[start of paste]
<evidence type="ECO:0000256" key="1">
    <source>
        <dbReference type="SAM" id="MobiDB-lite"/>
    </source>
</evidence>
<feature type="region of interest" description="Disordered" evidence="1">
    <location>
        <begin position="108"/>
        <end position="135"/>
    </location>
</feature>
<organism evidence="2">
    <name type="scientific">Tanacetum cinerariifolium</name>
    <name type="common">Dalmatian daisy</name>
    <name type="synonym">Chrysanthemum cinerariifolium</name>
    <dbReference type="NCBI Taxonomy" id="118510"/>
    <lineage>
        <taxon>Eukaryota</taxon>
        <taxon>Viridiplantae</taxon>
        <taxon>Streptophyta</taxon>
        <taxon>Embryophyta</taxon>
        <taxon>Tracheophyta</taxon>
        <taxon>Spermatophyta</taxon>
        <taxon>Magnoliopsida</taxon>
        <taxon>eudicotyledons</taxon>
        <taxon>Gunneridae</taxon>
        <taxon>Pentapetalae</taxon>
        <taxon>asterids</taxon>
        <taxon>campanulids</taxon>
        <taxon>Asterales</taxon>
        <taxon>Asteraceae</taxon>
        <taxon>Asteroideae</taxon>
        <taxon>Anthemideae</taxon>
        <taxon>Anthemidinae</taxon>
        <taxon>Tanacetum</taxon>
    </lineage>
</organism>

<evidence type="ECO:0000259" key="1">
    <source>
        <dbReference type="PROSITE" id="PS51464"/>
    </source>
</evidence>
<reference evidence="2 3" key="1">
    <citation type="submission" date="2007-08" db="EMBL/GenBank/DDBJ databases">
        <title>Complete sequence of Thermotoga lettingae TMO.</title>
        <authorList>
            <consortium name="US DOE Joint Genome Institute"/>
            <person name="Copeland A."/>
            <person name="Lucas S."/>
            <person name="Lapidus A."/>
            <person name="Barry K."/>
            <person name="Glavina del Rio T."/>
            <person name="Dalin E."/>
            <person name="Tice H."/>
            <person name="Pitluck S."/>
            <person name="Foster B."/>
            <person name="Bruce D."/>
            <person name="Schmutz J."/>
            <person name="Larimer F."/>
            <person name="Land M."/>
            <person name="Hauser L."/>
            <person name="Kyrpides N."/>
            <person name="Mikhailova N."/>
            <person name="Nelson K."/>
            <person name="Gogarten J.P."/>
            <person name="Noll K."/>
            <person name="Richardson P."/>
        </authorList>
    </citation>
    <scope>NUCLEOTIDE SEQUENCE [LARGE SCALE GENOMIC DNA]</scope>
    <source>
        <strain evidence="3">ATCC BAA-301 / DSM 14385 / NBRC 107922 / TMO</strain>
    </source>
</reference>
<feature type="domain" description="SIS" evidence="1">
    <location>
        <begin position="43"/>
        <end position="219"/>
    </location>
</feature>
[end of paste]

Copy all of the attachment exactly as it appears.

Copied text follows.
<evidence type="ECO:0000256" key="1">
    <source>
        <dbReference type="SAM" id="MobiDB-lite"/>
    </source>
</evidence>
<feature type="region of interest" description="Disordered" evidence="1">
    <location>
        <begin position="108"/>
        <end position="135"/>
    </location>
</feature>
<organism evidence="2">
    <name type="scientific">Tanacetum cinerariifolium</name>
    <name type="common">Dalmatian daisy</name>
    <name type="synonym">Chrysanthemum cinerariifolium</name>
    <dbReference type="NCBI Taxonomy" id="118510"/>
    <lineage>
        <taxon>Eukaryota</taxon>
        <taxon>Viridiplantae</taxon>
        <taxon>Streptophyta</taxon>
        <taxon>Embryophyta</taxon>
        <taxon>Tracheophyta</taxon>
        <taxon>Spermatophyta</taxon>
        <taxon>Magnoliopsida</taxon>
        <taxon>eudicotyledons</taxon>
        <taxon>Gunneridae</taxon>
        <taxon>Pentapetalae</taxon>
        <taxon>asterids</taxon>
        <taxon>campanulids</taxon>
        <taxon>Asterales</taxon>
        <taxon>Asteraceae</taxon>
        <taxon>Asteroideae</taxon>
        <taxon>Anthemideae</taxon>
        <taxon>Anthemidinae</taxon>
        <taxon>Tanacetum</taxon>
    </lineage>
</organism>

<evidence type="ECO:0000259" key="1">
    <source>
        <dbReference type="PROSITE" id="PS51464"/>
    </source>
</evidence>
<reference evidence="2 3" key="1">
    <citation type="submission" date="2007-08" db="EMBL/GenBank/DDBJ databases">
        <title>Complete sequence of Thermotoga lettingae TMO.</title>
        <authorList>
            <consortium name="US DOE Joint Genome Institute"/>
            <person name="Copeland A."/>
            <person name="Lucas S."/>
            <person name="Lapidus A."/>
            <person name="Barry K."/>
            <person name="Glavina del Rio T."/>
            <person name="Dalin E."/>
            <person name="Tice H."/>
            <person name="Pitluck S."/>
            <person name="Foster B."/>
            <person name="Bruce D."/>
            <person name="Schmutz J."/>
            <person name="Larimer F."/>
            <person name="Land M."/>
            <person name="Hauser L."/>
            <person name="Kyrpides N."/>
            <person name="Mikhailova N."/>
            <person name="Nelson K."/>
            <person name="Gogarten J.P."/>
            <person name="Noll K."/>
            <person name="Richardson P."/>
        </authorList>
    </citation>
    <scope>NUCLEOTIDE SEQUENCE [LARGE SCALE GENOMIC DNA]</scope>
    <source>
        <strain evidence="3">ATCC BAA-301 / DSM 14385 / NBRC 107922 / TMO</strain>
    </source>
</reference>
<feature type="domain" description="SIS" evidence="1">
    <location>
        <begin position="43"/>
        <end position="219"/>
    </location>
</feature>